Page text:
Pavel Bure may never have won a Stanley Cup or Hart Trophy, but the Russian forward was the most electric scorer of his generation.
Bure helped reinvigorate a fan base in Vancouver with game-breaking speed and dynamic playmaking ability that was unmatched during his seven seasons with the club.
The Russian Rocket offered a vast array of highlight-reel plays during his 12 NHL seasons, during which he averaged 36.7 goals per season, including two 60-goal campaigns.
In part three of our four-part series highlighting the 2012 Hall of Fame class, we take a look back at Bure’s brilliant career.
1. He was great right from the start.
A six-year-old Bure did not want to follow in his father’s footsteps in the swimming pool and began to focus on hockey. He joined a hockey school sponsored by CSKA Moscow. By age 11, he was the top forward in his league; when he was 12, Bure was chosen to take part in a television special along with Wayne Gretzky and legendary Russian goaltender Vladislav Tretiak.
2. He played on a legendary Soviet club.
When he was 16, Bure was too inexperienced to become a full-time player for the dominant Central Red Army squad. He joined the parent club, CSKA Moscow, in 1988-89, where he played with future NHL all-stars Sergei Fedorov, Igor Larionov, Slava Fetisov and Alexander Mogilny. Bure set a Soviet League record in his first season, scoring 17 goals, and was named Rookie of the Year.
3. He’s one of the all-time great draft steals.
Bure was selected in the sixth round (113th overall) by Vancouver in 1989 in one of the most controversial picks in the history of the NHL draft. Canucks head scout Mike Penny determined that the 18-year-old had played in enough games to be eligible for a late-round selection. Several teams were pursuing Bure out of Russia but didn’t believe he was available at that time. It took an entire year for the draft pick to become legitimate after it was briefly deemed illegal by the NHL.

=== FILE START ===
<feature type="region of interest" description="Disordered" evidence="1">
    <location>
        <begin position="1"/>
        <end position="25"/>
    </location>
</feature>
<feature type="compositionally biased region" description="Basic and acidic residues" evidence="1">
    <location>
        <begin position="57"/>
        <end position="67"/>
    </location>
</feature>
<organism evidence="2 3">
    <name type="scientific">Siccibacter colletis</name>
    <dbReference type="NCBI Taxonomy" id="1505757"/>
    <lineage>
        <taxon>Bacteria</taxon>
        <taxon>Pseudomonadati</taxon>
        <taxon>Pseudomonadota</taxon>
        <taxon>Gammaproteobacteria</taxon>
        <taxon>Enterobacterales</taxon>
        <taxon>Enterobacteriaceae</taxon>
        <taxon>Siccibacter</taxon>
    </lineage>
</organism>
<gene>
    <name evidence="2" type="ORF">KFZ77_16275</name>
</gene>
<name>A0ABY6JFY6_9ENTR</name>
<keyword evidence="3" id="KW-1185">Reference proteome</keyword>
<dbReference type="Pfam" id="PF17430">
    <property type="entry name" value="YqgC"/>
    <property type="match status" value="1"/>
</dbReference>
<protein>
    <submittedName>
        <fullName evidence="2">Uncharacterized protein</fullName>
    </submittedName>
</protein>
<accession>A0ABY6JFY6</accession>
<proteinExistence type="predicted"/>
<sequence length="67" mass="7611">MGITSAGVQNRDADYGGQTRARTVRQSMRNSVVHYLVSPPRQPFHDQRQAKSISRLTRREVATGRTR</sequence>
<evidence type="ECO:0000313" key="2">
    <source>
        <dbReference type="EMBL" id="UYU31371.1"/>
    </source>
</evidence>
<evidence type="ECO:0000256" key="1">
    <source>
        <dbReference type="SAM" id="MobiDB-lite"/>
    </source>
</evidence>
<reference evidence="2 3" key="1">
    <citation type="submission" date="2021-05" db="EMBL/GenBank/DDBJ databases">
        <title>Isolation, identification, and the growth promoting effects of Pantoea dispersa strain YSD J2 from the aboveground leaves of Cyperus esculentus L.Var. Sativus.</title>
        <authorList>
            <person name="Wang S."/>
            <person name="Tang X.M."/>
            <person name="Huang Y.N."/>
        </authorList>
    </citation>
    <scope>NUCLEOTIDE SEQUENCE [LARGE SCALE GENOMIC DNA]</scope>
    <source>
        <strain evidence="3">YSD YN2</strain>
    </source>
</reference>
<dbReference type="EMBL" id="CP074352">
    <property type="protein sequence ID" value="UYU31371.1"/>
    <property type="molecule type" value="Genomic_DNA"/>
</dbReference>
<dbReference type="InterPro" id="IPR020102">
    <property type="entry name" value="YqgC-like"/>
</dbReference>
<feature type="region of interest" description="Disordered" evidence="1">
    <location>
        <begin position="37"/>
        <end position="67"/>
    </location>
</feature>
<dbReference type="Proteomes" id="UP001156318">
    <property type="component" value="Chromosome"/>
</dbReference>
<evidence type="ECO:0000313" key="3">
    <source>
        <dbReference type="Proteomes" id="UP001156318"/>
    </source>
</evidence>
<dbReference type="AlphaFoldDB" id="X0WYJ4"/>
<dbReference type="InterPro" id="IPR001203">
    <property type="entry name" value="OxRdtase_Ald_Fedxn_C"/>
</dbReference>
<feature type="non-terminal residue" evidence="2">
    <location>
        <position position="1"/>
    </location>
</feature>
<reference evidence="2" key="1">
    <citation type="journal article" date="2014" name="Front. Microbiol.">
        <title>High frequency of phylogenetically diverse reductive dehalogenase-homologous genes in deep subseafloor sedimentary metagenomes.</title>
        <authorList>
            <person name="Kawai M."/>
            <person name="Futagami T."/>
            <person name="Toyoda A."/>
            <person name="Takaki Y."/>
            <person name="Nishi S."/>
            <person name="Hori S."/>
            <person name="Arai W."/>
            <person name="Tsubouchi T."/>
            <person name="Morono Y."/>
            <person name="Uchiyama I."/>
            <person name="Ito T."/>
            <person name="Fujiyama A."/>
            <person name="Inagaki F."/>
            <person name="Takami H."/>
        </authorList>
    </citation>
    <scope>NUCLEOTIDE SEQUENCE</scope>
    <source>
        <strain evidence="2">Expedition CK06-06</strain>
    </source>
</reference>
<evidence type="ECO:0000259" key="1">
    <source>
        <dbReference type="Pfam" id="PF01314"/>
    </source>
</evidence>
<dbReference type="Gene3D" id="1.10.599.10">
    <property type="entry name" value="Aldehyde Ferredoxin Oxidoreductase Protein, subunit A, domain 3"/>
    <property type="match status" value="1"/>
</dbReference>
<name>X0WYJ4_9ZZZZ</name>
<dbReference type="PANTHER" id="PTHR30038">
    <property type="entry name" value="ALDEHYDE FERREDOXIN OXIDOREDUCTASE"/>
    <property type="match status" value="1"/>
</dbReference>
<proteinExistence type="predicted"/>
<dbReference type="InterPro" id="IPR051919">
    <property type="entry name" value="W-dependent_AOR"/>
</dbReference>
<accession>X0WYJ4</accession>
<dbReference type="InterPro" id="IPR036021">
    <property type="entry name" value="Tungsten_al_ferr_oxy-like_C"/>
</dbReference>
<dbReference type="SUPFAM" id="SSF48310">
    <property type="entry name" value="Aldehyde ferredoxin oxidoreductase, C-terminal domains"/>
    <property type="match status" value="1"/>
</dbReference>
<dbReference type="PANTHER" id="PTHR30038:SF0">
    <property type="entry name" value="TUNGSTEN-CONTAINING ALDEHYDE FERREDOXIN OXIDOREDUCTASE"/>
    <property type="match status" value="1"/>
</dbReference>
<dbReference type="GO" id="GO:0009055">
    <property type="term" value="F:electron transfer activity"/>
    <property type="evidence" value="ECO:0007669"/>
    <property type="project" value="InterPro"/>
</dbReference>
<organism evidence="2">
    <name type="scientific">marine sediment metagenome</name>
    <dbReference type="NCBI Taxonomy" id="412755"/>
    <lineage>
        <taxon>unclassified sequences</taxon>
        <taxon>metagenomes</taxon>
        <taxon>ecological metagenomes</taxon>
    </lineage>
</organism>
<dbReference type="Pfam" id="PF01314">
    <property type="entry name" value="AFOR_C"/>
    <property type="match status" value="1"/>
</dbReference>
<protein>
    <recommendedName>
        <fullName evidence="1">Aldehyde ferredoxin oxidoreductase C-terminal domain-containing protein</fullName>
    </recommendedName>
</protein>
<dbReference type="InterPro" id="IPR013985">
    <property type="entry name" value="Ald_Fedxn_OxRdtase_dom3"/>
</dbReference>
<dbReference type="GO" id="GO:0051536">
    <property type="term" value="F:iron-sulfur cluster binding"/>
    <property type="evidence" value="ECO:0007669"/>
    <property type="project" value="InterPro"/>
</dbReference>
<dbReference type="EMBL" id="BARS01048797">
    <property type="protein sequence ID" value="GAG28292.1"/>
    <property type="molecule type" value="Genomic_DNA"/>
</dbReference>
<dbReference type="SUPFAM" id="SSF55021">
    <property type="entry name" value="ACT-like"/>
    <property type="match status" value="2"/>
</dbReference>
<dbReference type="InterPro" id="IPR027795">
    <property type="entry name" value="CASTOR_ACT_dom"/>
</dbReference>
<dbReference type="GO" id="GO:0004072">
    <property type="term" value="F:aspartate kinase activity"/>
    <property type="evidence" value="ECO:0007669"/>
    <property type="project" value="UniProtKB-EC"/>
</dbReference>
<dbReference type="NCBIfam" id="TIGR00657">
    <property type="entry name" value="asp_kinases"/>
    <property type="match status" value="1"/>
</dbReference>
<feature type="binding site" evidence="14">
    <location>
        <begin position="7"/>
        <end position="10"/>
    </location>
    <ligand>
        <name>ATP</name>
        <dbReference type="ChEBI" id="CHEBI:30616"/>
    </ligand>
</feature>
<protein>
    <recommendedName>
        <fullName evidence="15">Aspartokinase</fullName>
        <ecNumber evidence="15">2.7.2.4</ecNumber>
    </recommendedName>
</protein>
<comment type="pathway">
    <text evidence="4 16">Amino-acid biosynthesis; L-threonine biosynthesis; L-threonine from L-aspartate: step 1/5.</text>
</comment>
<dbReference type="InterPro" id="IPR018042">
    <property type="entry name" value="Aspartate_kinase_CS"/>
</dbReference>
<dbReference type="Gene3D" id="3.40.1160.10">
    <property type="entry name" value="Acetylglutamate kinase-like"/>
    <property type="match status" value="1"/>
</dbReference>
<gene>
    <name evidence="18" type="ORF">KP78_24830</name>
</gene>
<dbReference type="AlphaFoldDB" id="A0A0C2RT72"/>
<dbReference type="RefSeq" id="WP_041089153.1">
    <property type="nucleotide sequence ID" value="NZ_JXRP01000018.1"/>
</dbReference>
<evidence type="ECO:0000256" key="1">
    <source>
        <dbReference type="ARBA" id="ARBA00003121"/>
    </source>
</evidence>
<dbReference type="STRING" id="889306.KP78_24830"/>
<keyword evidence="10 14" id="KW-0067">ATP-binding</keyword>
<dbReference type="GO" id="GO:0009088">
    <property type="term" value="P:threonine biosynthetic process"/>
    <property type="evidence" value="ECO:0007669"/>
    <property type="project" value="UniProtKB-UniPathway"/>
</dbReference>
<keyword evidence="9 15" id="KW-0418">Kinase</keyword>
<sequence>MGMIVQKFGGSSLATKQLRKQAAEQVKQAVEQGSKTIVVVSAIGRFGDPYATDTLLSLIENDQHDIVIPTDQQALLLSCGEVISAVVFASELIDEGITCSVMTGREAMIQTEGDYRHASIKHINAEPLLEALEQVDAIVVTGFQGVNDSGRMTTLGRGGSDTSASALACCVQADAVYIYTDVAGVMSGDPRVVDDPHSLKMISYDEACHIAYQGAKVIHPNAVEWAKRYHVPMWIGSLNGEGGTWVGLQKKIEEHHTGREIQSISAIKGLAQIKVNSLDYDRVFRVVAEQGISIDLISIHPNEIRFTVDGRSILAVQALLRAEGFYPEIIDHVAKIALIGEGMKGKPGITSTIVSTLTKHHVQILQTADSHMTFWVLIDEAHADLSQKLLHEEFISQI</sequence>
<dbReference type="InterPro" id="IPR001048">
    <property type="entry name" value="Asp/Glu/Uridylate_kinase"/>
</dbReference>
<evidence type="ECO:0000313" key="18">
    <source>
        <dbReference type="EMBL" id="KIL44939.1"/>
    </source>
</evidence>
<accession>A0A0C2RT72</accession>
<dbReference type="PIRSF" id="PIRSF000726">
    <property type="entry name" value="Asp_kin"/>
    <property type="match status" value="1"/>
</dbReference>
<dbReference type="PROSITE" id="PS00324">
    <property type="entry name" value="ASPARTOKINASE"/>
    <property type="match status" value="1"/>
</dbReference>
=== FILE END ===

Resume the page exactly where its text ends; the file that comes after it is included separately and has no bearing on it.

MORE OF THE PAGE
4. Bure restored hope in the Pacific Northwest.
After tough negotiations to get Bure out of Moscow, the Canucks were able to sign their prized prospect. His first practice was attended by approximately 2,000 fans in Vancouver, and his arrival brought hope back to a franchise that was “basically going out of business,” former Canucks coach Pat Quinn told ESPN.com. The Canucks needed a player to build around, and there couldn’t have been someone more suited for that role than the electric Bure.
5. The rookie took the NHL by storm.
In his first NHL season, Bure finished with 34 goals and 60 points in 65 games to edge out future Hall of Fame defenceman Nicklas Lidstrom for the Calder Trophy. He followed his outstanding rookie campaign with back-to-back 60-goal seasons and racked up a total of 217 points in that span. Bure set a Canucks franchise record for goals in a season and became the first player in club history to be named a first-team all-star.
“He made us be a much more complete team and helped us make the playoffs and Stanley Cup finals,” Quinn said. “He was the impetus that pushed us to the top.”